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Friday, 30 September 2011


James Dean has always been a major hero of mine, so to say I was honored when, a fair few years ago, one newspaper article likened me to the James Dean of cryptozoology, would be the understatement of the century. So here is a tribute article of mine to someone who has influenced me so much and for so long through my life.

“Dream as if you’ll live forever.
Live as if you’ll die today.”

- James Dean

He came into this world 80 years ago, grew into a uniquely talented and extremely charismatic actor, then died violently exactly 56 years ago today, on 30 September 1955, at the age of only 24 after starring in just three films. Yet there has never been even the briefest of pauses in his popularity. More than five decades have passed since his death, but his name lives on, undiminished by time, and his persona remains far more potent and vibrant today than that of almost any modern celebrity, epitomising the cool yet confused teenage rebel that he played in so mesmerising and convincing a manner on the silver screen during the early 1950s. He died just before the advent of rock ’n’ roll, but with his raw macho image of black leather jacket, jeans, and motorbike, he was already the archetypal rocker, and his life has been duly commemorated in numerous rock songs, most notably by The Eagles. And the name of this enduring icon? Who else could it possibly be but James Dean?


An only child, he was born on 8 February 1931, in a nondescript Indiana town called Marion. Nevertheless, perhaps the portents of future fame were present even then. Certainly, it is nothing if not remarkably apt that someone destined to be one of the most controversial and mercurial of movie stars should come to share a name with so close a counterpart from the literary world - for although he would always be known simply as Jimmy or Jim to his friends and colleagues, he was christened James Byron Dean.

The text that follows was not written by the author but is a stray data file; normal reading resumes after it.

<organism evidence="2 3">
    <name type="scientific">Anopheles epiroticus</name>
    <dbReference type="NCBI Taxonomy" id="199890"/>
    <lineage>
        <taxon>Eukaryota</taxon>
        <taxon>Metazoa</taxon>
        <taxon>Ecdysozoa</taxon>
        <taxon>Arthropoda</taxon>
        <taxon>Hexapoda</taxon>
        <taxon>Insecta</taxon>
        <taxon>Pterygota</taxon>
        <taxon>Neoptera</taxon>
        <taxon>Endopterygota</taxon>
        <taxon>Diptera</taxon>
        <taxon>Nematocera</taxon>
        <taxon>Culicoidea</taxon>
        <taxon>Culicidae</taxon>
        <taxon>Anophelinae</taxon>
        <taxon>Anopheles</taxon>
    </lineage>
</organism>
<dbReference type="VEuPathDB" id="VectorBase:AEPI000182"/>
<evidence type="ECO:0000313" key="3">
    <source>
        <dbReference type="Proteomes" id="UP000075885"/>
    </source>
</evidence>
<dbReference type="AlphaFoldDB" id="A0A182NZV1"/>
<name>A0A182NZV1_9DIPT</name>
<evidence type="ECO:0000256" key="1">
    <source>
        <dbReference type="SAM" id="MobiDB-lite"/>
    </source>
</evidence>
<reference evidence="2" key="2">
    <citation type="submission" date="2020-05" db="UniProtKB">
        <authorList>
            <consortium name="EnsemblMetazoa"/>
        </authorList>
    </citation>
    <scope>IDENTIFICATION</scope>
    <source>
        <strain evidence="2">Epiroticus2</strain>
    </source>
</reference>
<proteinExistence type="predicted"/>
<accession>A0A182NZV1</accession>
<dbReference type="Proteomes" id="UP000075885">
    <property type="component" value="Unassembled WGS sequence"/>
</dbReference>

Jimmy’s parents were Mildred and Winton Dean (a dental technician but descended from generations of local farmers), and Jimmy’s first few years were idyllic, his mother nurturing in him a life-long love of acting and the classics before the family moved to Santa Monica, California, to further Winton’s career. While Jimmy was still only nine years old, however, tragedy struck, when Mildred was found to be suffering from advanced uterine cancer, dying shortly afterwards on 14 July 1940. Robbed of his beloved mother, Jimmy was grief-stricken. Only two days later, moreover, adding further to his disorientation, Winton, feeling unable to care for him single-handedly, sent Jimmy back to Indiana, to be reared from then on by his aunt and uncle, Ortense and Marcus Winslow (a farmer), in small-town Fairmount, not far from Marion. It is widely believed that this most unsettling episode in his life is what ultimately transformed the young James Dean into the rebellious, troubled, yet wholly captivating star that transfixed movie-goers yet consistently failed to find personal happiness or stability.

At school (as well as at home), Jimmy became something of a troublemaker, but he excelled at sports, especially basketball, and after obtaining his first motorbike in his early teens he also became an extremely accomplished, daredevil rider. However, his passion for acting superseded everything, and he appeared in numerous school plays, increasing his ambition to become a successful actor. After graduating from high school in May 1949, Jimmy journeyed to California to live with his father in Santa Monica, but a month later he moved to Los Angeles, where in September 1950 he entered UCLA to commence a university course in drama. Yet despite his success in winning the much-coveted role of Malcolm in a major UCLA production of Shakespeare’s ‘Macbeth’, staged from 29 November to 2 December 1950, he was forced to take a series of dead-end jobs while seeking the showbusiness break for which he so earnestly yearned.


During the next two years, a number of minor breaks did come his way. These included a Pepsi-Cola television advert, an appearance in an episode entitled ‘Hill Number One’ of the TV show ‘Family Theater’ playing the disciple St John, some radio shows, and even a trio of walk-on film appearances - in ‘Fixed Bayonets’ (1951), ‘Has Anybody Seen My Gal?’ (1952), and the Dean Martin-Jerry Lewis comedy ‘Sailor Beware’ (1952), in which he had a one-line speaking role. But these were not enough to quench Jimmy’s thirst for success. By October 1951, he had already quit not only UCLA but also California, drawn eastward like so many other young stage and movie moths to the bright Broadway-beckoning lights of New York, in search of a place in the celebrated Actors Studio - run by Lee Strasberg and including Jimmy’s greatest movie star hero, Marlon Brando, among its members.